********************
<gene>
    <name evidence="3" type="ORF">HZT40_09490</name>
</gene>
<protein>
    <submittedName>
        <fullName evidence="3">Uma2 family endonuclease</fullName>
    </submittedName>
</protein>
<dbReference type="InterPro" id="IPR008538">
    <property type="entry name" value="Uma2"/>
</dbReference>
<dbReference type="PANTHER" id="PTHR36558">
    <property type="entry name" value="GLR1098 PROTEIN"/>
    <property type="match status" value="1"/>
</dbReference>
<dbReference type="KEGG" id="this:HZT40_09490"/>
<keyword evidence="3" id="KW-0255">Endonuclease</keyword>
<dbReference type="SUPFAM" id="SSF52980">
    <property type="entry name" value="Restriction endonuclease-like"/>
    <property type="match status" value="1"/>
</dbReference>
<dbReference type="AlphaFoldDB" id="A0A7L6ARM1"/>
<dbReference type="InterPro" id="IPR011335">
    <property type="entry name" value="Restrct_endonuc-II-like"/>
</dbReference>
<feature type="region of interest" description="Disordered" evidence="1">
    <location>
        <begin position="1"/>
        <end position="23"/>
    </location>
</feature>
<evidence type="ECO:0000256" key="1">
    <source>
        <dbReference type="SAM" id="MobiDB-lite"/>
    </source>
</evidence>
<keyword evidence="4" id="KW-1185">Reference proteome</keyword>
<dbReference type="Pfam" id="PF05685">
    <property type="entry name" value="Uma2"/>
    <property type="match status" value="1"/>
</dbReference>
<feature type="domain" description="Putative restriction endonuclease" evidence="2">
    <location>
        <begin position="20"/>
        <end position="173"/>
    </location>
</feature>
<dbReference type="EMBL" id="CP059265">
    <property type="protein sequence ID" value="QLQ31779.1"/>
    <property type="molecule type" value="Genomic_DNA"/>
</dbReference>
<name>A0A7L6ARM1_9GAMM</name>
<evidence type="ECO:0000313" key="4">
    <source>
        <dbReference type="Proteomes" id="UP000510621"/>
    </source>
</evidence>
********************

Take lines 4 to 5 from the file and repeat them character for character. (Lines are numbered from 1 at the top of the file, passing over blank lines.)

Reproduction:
<protein>
    <submittedName>